Skyward - Sanderson's YA series.

  • Posted on: 22 March 2019
  • By: Sevhina

Skyward Book CoverAccording to Brandon Sanderson himself Skyward is a combination of How to Train Your Dragon, Top Gun, and Ender's Game and I can see the influence of each. Spensa's people were forced to land on a deserted world that once belonged to an advanced civilization who left behind an extensive orbital defense system that protected them at the same time it prevented all communication with the rest of humanity. They are under near constant attack by aliens whose nature and motives remain a mystery centuries later. Once they managed to manufacture fighters they started to fight back but in the first critical battle Spensa's father he was labeled a coward and shot down by his own people. She has always dreamed of being a pilot like her father and proving everyone wrong.

While exploring the far reaches of the caverns her people live in, Spensa discovers an ancient fighter ship. It needs extensive repairs but the very quirky AI still functions, mostly. M-bot, as she calls it, has lost most of its memory data, but its obviously quite advanced compared to their own ships. With the help of an engineering friend she starts trying to repair it. At the same time she is grudgingly allowed to attend flight school. The typical YA academy, competitive, and survival tropes are all included. Spensa also attempts to discover the truth of what happened to her father which is even worse than the official story but only leads to more questions. Questions about not only her father but about the circumstances that led the original space fleet to mutiny and land on this isolated world.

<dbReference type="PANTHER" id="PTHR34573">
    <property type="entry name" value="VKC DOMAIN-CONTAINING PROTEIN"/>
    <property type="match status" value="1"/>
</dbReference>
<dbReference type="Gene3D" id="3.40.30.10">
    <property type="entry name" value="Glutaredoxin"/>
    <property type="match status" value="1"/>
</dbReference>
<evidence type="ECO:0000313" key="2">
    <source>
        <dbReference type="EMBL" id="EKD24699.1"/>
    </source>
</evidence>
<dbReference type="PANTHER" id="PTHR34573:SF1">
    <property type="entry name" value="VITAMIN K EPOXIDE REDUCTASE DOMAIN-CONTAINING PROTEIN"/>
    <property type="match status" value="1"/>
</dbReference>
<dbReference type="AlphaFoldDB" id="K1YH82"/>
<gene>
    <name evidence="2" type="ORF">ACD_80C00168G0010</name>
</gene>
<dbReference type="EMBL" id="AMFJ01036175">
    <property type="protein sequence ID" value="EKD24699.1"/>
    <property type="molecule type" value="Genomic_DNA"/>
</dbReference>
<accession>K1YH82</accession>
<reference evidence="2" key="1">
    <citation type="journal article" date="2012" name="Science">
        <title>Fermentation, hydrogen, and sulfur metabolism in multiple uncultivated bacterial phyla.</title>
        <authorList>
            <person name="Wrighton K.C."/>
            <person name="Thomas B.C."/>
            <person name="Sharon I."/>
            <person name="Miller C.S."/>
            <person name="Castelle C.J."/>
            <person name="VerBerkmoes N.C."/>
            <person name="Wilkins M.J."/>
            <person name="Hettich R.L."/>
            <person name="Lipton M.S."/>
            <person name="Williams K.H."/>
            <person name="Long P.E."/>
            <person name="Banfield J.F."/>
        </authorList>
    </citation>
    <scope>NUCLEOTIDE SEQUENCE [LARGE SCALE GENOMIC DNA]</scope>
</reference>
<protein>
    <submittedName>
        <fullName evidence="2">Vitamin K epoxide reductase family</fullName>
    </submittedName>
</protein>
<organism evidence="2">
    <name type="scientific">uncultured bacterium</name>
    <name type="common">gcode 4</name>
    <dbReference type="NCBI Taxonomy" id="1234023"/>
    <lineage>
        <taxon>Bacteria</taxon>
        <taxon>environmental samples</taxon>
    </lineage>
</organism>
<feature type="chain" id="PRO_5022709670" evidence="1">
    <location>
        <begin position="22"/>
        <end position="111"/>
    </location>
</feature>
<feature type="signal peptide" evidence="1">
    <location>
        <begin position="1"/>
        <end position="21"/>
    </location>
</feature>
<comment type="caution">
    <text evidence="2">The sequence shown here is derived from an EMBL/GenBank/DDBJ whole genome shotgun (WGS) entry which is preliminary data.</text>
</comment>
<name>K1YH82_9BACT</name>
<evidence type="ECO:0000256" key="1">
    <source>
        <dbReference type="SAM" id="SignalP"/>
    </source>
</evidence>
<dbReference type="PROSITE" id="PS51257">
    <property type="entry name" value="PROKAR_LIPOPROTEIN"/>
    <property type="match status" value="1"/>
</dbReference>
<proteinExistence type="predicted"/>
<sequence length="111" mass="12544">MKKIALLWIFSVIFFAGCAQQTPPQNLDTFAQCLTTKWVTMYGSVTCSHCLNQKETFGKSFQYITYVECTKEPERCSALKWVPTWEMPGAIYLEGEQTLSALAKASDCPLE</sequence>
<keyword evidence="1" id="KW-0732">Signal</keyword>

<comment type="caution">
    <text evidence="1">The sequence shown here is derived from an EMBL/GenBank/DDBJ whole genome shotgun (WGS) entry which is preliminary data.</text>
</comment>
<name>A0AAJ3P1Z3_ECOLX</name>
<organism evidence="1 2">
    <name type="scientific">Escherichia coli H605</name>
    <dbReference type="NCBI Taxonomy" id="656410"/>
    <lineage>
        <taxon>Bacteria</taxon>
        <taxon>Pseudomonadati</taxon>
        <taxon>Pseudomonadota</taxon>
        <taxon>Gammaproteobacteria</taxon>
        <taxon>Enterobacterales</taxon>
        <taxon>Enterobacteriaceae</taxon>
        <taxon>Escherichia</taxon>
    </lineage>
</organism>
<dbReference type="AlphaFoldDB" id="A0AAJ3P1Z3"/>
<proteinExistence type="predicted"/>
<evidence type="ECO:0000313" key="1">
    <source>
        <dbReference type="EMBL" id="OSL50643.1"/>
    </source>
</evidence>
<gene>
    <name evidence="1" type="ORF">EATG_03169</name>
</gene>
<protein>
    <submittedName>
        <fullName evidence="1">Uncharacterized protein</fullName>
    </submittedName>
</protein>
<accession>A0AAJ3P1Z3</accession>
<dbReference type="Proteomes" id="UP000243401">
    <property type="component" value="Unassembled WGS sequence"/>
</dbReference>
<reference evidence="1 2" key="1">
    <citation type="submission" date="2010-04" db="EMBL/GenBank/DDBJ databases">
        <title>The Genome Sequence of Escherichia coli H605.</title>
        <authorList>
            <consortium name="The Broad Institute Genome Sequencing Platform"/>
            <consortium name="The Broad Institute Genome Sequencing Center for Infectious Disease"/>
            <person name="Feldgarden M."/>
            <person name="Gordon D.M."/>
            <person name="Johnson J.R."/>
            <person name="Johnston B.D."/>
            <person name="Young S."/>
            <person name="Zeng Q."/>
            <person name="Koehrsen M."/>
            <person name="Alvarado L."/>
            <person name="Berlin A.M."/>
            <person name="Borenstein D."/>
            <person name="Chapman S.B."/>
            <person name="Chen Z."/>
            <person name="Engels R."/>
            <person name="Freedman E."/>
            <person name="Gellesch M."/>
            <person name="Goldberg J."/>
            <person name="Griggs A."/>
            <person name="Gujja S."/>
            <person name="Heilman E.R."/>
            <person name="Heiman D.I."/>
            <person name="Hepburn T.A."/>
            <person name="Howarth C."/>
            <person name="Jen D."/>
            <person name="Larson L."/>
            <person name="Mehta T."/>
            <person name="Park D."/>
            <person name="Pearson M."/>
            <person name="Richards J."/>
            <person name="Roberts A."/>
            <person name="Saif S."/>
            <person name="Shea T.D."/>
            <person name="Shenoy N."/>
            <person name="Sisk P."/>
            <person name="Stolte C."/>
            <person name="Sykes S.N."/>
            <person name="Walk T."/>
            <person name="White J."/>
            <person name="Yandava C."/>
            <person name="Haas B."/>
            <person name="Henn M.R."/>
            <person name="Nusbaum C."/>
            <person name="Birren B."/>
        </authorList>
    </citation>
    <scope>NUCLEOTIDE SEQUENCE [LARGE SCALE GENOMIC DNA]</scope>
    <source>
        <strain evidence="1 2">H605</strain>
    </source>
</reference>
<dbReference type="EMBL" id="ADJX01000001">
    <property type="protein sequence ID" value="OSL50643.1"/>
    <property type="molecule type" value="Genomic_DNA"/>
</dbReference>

On the surface Skyward is another YA series in a semi-dystopian world. M-bot fills the role of Toothless in How to Train Your Dragon. The enigmatic aliens bent on exterminating humanity is reminiscent of the buggers of Ender's Game and like Ender, Spensa begins to question what we know of how and why the aliens attack. As in Top Gun the pressures of fighter pilot training are stronger and more tragic than Spensa imagined. Everyone sees the pilots as heroes but few of them live to enjoy the perks.

Being Sanderson the writing is excellent and the story only deepens as it goes along. That's good because it feels a bit thin at the beginning. The setting is interesting and I hope we learn more about how this planet ended up as it did in future installments. There is also an intriguing concept for distant space travel that proves integral to the plot and I hope is explored further. I consider the portrayal of adults in this book a refreshing change from many in the genre. Typically the adults are either evil or ineffective non-entities and its up to the teens to save everyone. There are the stereotypical aristocratic types but the adults in both her family and the defense force are all doing what they can despite what Spensa initially thinks. That is what I most liked about the story, that the adults are not lying to her for selfish reasons, they are doing the best they can, and are supportive when she makes sense. Mostly. They are still human, afterall. 

This is intended to be a four book series. For those familiar with Sanderson's other series this isn't part of the Cosmere and there is a novella called Defending Elysium that takes place centuries prior to Skyward in the same universe but is unrelated to this series as far as I know.

It is narrated by Suzy Jackson, (she also did Undercity by Catherine Asaro), and has 5 stars on Audible.